365 Days in a Fertility Clinic


Honoring National Infertility Awareness Week, RSC andrologist Evelyn Elnar writes about her transition from viewing infertility as a mere diagnosis to becoming acutely aware of it as a complex emotional journey.

365 days in a fertility clinic | NIAW | RSC SF Bay Area | Woman examining vials of blood
I can’t believe I’m about to have my one-year anniversary as an RSC employee. I was hired to be an andrologist, primarily working in the fertility clinic lab with male infertility issues.

When I took this job, I was not at the beginning of my career. Before I worked at a county hospital laboratory. So why did I switch my field of practice? Family. I needed to have more time with my family, especially my daughters (17 and 9).

The short working hours helped me be more efficient and less stressed when completing daily activities in an almost organized manner. In other words, kids are in school on time, they are picked up on time, homework is done on time and dinner is on the table on time. Ah, parenthood.

Most of our patients at RSC Bay Area desire nothing but to be parents. Before, I never really paid much attention to infertility. In the hospital lab, I dealt with hundreds of samples, blood and urine, and that’s it. All I thought about was lab test results and looking for hormone imbalances.

But there is more to infertility than hormone imbalances and lab tests. In the andrology lab, I call the patient’s name, see the patient’s face and sometimes get to know the person. I can ask, “How are you doing? How’s the commute? What did you have for breakfast?” I get to observe the emotional journey our patients go through. It really is a rollercoaster ride.

What do I know about the rollercoaster emotions of conceiving? My two girls were unplanned and effortless. There was no need for me to track my cycle, no pills to take, no injections to give, and no decision to make as to what was the best course of treatment.

But now my daily work puts the emotions of conceiving in context. One day, I see a couple for an IUI (intrauterine insemination), again. As an andrologist, I know that means the female partner’s hCG (human chorionic gonadotropin) was low last time – no pregnancy, back to cycle day 1. I guess they were able to regain their strength and rebuild their hopes to try again. “I hope this is the one,” the man says.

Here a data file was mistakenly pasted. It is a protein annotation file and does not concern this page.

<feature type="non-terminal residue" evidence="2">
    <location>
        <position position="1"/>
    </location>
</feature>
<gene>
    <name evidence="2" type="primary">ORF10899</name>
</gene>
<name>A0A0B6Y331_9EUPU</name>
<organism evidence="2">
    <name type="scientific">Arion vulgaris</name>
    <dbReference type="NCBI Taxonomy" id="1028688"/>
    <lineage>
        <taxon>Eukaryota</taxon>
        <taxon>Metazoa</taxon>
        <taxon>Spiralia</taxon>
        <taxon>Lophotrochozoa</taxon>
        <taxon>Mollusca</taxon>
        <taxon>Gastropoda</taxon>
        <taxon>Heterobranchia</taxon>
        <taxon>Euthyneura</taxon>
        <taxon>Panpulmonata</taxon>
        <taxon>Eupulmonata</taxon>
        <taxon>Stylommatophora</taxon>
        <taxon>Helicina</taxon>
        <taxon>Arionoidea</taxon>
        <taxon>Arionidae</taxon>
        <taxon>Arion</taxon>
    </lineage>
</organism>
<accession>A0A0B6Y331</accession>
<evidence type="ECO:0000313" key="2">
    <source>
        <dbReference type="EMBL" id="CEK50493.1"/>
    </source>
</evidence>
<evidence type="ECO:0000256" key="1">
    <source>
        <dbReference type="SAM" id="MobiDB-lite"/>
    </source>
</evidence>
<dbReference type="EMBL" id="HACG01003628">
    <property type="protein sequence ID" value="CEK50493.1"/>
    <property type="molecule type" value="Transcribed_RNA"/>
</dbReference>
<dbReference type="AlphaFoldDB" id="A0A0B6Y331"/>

Related Reading: Male Infertility Overview

From tears to a fertility clinic full of hugs and smiles

If a female patient is in for her first hCG blood test, which can evaluate levels of this hormone that indicate pregnancy, I might hear everything from, “It is a big day,” “I am so anxious,” “It is so frustrating,” “It is so surreal,” to “I still cannot believe it.” Sometimes, I witness tears. Other days, my favorite days, hugs and smiles fill up the whole office.

Yes, in the small Orinda laboratory working beside the phlebotomy chair, I finally got a ride on that rollercoaster.

“CONGRATULATIONS!!!” On that special day, Dr. Willman  or Dr. Rosenbluth  (our dedicated physicians) get to say “CONGRATULATIONS!” Suzanne, the Orinda fertility clinic’s committed physician assistant, hands the patients a graduation card.

And then soon enough, they’ll get to think of the paint that will go on the nursery wall rather than tracking their cycles. List baby names rather than take pills. Enjoy their baby showers rather than have an egg retrieval.

They will experience sleepless nights changing diapers rather than sleepless nights anticipating blood results or a consult. They will videotape those little feet taking their first steps, hear their baby’s first word, take pictures of their child’s first day in school, and then even realize how much effort it takes to pick out a prom dress.

They will need to figure out where to hide eggs during Easter, buy a costume for Halloween (hoping their little girl or boy will still want to wear it next year so they don’t have to buy a new one), make sure the tooth fairy puts money under the pillow and check that Santa ate those cookies and drank the milk. Ah, parenthood.

I am fortunate that I get to spend more quality time with my family and cherish every milestone of my daughters’ lives. But even more, I see the worth of what I can be a part of. I can be a part of the lives of people who chose to be parents, people who chose to look for a deeper sense of meaning and purpose, and people who chose to nurture and love a life other than their own.

Almost 365 days and counting.

– Evelyn Elnar, CLS/andrologist

Mother kissing little baby at home

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